Meet Lesley Bikos, PhD candidate
Lesley's first study, I Took the Blue Pill, has attracted media attention, including London Free Press (August 30, 2016), National Post (August 30, 2016), Toronto Star (September 1, 2016), CBC (September 1, 2016), London Free Press (September 1, 2016), CBC Ontario Morning (August 2016 podcast), Roy Green Show (September 2016 podcast, go to 2:49), and Western News (October 6, 2016). Please visit Lesley's website for further details.
Supervisor: Tracey Adams
Area of research: Policing, gender, and work – currently entering phase two of my qualitative research with Canadian police officers.
What influenced your research path?
During my former career as a policewoman, I observed barriers for women within the profession and areas that I felt needed public attention to better their lives. After resigning from the police force, I decided to go back to school to gain credentials that would allow me to advocate on their behalf. The results from my first study, I Took the Blue Pill, informed my decision to widen my research scope to include policemen as well.
Why did you choose Western for your studies?
I was born and raised in London, Ontario. My roots are here. Western was the natural choice.
What’s the best advice you could give to someone considering applying to your graduate program?
Passion is a must! Be open minded about who you work with and what you wish to study. It is so important to have a supportive supervisor who can guide you, while understanding your passion. Do not shy away from studying something controversial or close to your heart. In my opinion, the best research comes from a place of passion. I believe as researchers we have a responsibility to try and leave the world a little better than we found it. That does not have to mean large systemic changes. Do not discount the smaller, positive impacts you can have on your participants’ lives with solid, credible research.
Where’s your favourite place on campus to work/study/research? Why?
I admit that my favorite place to work is not on campus. I am a bit of a lone wolf that way. I like my home office surrounded by the things that inspire me and push me forward on the days that I feel overwhelmed or blocked. Having said that, it is wonderful to emerge out of that cave once and awhile and connect with the great people in my program. I love the seminar style of graduate courses that open discussion and debate. I am always up for a good debate!
What is it about your grad program that enables you to thrive and be successful?
I have a wonderful supervisor. I have met and engaged with some incredible professors and fellow students that inspire me, ignite me, and open my eyes to the other side of the arguments. I believe that is so important for true learning and growth. For me, graduate school has always been about more than marks and academic success. While those are important factors, what really drives me is personal success on a much deeper level.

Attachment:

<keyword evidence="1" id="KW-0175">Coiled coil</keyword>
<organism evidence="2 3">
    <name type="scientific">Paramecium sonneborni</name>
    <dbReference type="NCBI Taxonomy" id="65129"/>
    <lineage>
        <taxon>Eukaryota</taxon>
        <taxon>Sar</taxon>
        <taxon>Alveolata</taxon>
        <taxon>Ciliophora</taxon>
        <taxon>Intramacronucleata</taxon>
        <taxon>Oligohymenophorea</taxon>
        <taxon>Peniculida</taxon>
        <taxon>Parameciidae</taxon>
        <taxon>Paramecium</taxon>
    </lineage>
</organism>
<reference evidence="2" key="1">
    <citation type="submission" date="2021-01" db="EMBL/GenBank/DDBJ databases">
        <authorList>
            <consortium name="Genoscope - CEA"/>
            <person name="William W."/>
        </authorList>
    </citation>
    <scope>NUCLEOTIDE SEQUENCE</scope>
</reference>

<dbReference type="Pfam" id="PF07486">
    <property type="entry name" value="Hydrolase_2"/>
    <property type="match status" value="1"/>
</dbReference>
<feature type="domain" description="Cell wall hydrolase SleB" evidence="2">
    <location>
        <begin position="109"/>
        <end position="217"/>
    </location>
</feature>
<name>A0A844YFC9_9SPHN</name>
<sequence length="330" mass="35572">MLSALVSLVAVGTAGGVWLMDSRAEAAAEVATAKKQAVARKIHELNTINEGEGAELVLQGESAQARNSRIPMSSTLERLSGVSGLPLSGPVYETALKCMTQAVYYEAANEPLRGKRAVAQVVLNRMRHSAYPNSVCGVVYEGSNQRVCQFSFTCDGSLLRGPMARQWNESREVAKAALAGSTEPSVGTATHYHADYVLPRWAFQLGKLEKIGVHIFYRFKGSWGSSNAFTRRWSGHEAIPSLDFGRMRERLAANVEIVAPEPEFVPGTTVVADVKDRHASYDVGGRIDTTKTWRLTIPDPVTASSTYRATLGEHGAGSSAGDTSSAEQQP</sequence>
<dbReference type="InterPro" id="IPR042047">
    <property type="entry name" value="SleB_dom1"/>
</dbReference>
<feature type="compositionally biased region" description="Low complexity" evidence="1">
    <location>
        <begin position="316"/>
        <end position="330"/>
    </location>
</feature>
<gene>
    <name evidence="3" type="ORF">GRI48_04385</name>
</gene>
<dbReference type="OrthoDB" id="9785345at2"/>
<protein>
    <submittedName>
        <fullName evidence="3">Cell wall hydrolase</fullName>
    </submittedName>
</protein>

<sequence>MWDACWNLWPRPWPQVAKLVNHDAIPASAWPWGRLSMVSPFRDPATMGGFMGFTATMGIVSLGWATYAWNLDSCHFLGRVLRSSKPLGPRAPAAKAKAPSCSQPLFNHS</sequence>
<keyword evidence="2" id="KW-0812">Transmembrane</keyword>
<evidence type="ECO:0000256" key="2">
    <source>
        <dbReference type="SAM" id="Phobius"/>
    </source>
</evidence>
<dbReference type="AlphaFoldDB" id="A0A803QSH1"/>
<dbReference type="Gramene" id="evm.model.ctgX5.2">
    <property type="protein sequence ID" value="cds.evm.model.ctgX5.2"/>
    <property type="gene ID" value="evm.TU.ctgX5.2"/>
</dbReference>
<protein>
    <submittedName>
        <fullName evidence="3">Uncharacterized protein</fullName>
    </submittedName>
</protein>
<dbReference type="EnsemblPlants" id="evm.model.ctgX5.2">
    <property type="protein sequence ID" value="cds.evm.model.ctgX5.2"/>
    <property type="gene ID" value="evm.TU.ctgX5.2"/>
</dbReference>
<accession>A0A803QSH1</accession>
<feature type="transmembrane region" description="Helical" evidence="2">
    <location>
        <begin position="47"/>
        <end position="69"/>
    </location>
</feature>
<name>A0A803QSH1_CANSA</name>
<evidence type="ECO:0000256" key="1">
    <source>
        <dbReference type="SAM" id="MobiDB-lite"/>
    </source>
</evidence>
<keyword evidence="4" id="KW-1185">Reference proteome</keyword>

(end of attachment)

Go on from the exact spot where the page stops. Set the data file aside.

What is your "dream" career?
Ruler of the world. I would do a good job, albeit perhaps a bit too authoritarian. Okay, in all seriousness, my dream is to be an activist for causes close to my heart. In a perfect world I would have time to research, write, teach, and tear down the patriarchy!
What idea, suggestion, or comment would you like to share with the Western graduate community?
Welcome to graduate school. It is up to you what you make of it. The tools are all there for your success. It will be hard, it will be frustrating at times. It is also a chance for immense success, both personally and professionally. Take one day at a time, and do not be surprised when you think about quitting frequently! Step away from the computer. Go for a walk, talk to fellow academics, and take care of yourself both body and mind. Find your passion, it will get you through. Surround yourself with people who remind you why you are working so hard and that one day, you too, will make a difference in the world. Believe in yourself as much as you believe in others and give yourself the kind of respect and consideration you give to others. It is not a fluke you are in the program, you were chosen because you have something to offer. It may be different than the person beside you, but it is no less valuable. You got this!
Have you worked as a TA or RA? If so, how did this benefit your academic career?
I love being a TA. I love the interaction with students and I love watching them grow over the year. Watching the light bulb come on as they discuss issues from other perspectives makes it all worth it. Agreement is not the goal, communication of ideas is, and it is such a satisfying feeling to know you have been a small part of their growth. On the other side, I learn from the students I interact with as well. It really is a mutual experience of growth.